|Rogue Trader | Published 09 February 2010||Rating||29 votes|
Hello Rogue Trader fans!
This week I’d like to talk about the second adventure in the upcoming Lure of the Expanse adventure book, The Heathen Trail.
Without giving too much away, The Heathen Trail takes place in a part of the Koronus Expanse known as the Heathen Stars. The Heathen Stars is a region of the Expanse that has been inhabited by humanity for many millennia, possibly even before the time of the Imperium. More often than not, they know nothing of the Imperium or its divine ruler, the God-Emperor of Mankind.
It is amongst these worlds the Explorers must travel, to uncover long-lost secrets and clues to the location of a vast treasure. However, being Rogue Traders, they should consider that every situation they find themselves in has a chance for profit!
The Heathen Trail is set up a ‘sandbox’ adventure, designed to give the players a great deal of leeway in how they go about exploring the Heathen Stars. The adventure provides five different unique worlds and locations within the Heathen Stars (with one very notable exception). Each has a history and gazateer, and a detailed set of objectives the Explorers can fulfill to obtain additional profit on the side. Sometimes these objectives coincide with the Explorers’ original goals, while in other cases the Explorers could ignore them...if they can easily ignore the possible rewards!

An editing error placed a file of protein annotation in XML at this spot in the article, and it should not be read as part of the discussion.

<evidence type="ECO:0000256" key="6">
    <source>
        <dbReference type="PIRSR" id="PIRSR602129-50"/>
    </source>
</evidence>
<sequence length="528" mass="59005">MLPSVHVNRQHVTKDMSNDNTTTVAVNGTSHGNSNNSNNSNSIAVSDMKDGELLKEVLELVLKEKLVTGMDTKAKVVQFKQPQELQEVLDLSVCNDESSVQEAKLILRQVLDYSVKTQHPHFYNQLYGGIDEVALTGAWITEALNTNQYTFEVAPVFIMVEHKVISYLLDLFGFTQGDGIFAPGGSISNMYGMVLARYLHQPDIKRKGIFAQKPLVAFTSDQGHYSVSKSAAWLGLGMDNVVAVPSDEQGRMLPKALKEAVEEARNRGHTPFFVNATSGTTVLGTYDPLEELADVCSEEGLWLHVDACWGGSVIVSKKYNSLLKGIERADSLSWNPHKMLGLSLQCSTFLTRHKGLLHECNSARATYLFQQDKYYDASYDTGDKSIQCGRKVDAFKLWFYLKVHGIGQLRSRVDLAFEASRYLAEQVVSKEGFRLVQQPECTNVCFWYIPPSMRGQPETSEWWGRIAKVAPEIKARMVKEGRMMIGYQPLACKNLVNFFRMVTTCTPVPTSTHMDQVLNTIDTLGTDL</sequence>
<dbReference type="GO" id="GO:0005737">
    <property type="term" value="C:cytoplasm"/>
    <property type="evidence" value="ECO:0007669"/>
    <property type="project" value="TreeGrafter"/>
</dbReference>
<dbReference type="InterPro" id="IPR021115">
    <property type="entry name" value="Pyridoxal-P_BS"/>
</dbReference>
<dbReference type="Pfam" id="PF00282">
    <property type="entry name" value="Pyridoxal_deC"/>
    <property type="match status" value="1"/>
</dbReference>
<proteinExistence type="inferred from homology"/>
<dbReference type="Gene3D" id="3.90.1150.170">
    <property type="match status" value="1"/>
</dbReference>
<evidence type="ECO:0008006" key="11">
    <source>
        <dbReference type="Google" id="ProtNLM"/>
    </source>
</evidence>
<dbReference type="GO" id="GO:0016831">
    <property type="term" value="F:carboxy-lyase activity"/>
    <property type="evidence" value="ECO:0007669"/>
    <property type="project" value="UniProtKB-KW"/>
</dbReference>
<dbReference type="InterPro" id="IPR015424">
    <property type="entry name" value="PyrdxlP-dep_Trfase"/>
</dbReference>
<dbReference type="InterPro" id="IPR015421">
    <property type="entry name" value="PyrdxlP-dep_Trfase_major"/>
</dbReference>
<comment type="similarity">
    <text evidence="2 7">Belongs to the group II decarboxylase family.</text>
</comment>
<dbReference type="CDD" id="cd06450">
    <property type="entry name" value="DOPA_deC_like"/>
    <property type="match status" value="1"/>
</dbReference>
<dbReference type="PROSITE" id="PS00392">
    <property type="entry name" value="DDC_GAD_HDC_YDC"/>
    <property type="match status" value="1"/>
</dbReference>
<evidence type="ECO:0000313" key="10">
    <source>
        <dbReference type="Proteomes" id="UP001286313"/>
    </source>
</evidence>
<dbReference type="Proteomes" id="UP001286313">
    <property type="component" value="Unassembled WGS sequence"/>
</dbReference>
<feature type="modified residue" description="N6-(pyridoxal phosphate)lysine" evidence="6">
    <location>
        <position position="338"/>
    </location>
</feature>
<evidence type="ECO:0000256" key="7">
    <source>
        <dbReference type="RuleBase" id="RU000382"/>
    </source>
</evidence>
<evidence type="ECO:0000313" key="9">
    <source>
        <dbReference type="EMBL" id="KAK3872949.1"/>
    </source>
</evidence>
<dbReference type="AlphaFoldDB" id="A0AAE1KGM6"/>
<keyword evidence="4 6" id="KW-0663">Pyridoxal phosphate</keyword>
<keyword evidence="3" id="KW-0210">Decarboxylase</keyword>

In this designer diary, I would like to talk about two of the locations, the desert world of Vaporius, and the ill-omened Processional of the Damned.
Vaporius is an excellent example of a world whose culture is very divergent from the Imperium, something the Explorers will encounter in the Heathen Stars. A world of pink, sandy deserts, beautiful but extremely poisonous cyan seas, and jagged mountain ranges that cut across the planet like chainsword teeth, Vaporius is hardly a place where you would expect to find life. However, humanity has survived and even prospered here, living in vast cities in the deserts constructed of copper, glass, and ceramic tiles. Each city is built around a single spring of pure, fresh water, and each spring is controlled by a Priest-King.